Canada is the second-largest nation in the world as to surface area, but has a relatively small populations of only 35.7 million (2014 estimate). Its ten provinces and three territories constitute a well-developed economic system and a stable political system that have helped Canada become one of the wealthiest nations on earth (9th highest per capita income and tenth highest total GDP). It is a member of many economic trade organizations such as the Commonwealth of Nations, NAFTA, the G8, the G10, the G20, and the Asia-Pacific Economic Cooperation Forum.

Since the early 1900’s, Canada has grown in economic might from a colonial supply source to a fully-developed, urbanized, industrialized, independent nation. Despite these developments, agriculture, mining and logging nevertheless remain extremely important to the Canadian economy. Canada contains 13 percent of the world’s oil reserves, the Athabasca oil sands being one of the biggest single deposits, and is an energy-exporting nation. Only Saudi Arabia and Venezuela have more oil than Canada.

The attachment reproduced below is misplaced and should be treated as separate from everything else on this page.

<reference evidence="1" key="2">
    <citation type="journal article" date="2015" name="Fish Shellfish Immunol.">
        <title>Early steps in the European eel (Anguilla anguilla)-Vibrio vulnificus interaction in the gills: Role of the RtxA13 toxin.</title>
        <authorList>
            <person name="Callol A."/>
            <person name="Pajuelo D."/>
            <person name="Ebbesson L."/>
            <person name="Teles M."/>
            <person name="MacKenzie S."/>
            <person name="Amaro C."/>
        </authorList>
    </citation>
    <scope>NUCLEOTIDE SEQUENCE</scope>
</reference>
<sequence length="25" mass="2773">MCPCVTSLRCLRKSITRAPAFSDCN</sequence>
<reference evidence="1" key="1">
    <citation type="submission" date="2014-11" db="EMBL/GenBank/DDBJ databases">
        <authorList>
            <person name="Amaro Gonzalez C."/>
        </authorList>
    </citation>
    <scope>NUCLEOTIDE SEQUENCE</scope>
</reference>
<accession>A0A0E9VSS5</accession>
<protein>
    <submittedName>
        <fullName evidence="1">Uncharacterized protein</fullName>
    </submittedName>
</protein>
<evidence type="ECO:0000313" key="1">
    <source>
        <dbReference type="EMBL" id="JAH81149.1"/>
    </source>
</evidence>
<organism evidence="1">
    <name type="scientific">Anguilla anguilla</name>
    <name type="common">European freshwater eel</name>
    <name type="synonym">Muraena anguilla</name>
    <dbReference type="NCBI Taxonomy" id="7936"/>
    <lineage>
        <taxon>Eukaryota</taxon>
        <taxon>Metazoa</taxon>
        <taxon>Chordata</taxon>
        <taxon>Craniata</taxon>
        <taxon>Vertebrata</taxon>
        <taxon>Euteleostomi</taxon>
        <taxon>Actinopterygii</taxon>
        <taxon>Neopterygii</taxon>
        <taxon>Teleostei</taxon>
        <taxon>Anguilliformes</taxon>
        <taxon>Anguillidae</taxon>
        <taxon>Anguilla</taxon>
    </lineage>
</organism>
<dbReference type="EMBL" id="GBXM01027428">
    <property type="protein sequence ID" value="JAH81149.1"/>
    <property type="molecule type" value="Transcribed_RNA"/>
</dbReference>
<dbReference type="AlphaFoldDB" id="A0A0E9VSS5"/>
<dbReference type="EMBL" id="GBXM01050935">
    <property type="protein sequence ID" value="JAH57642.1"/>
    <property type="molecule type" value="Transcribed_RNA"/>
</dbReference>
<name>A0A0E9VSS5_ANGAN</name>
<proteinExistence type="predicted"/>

With a majority of its population concentrated along the southern 100 miles of its territory, a top-notch transportation system is needed to ensure the easy availability of resources that are spread out across the whole nation. The sheer vastness of the terrain, even merely the most settled part of it, also calls for a first-rate infrastructure system- and such Canada has.

Over 1.4 million km (870,000 mi) of roadways traverse the nation. 17,000 km (11,000 mi) of that is expressway, more than any nation except the U.S. and China. There are within Canada’s bounds 72,000 km (45,000 mi) of railroad, the Trans-Canada line forming a sort of “backbone” of the nation and having been historically the condition upon which British Columbia joined the union. Over 300 ports serve Canada’s sea freight needs, the main installation being located on the Pacific (Port of Vancouver, the busiest in Canada), in the Great Lakes, in the St. Lawrence Seaway, and on the outer Atlantic. There are, however, also functioning ports on the Arctic and in Hudson Bay. Canada has over 300 airports, 10 of them international. The busiest of these are: Toronto Pearson, Vancouver International, Montréal Pierre Elliot Trudeau, and Calgary International.

If you are interested in shipping goods into or out of Canada, we have agents familiar with the local circumstances, terrain, infrastructure, and customs regulations who can help you achieve the fastest freight shipping speeds at the lowest possible price. Don’t hesitate to contact us for assistance at optimizing all of your Canadian transportation projects.

For comprehensive logistics solutions that fit your needs from Canada to anywhere or, anywhere to Canada.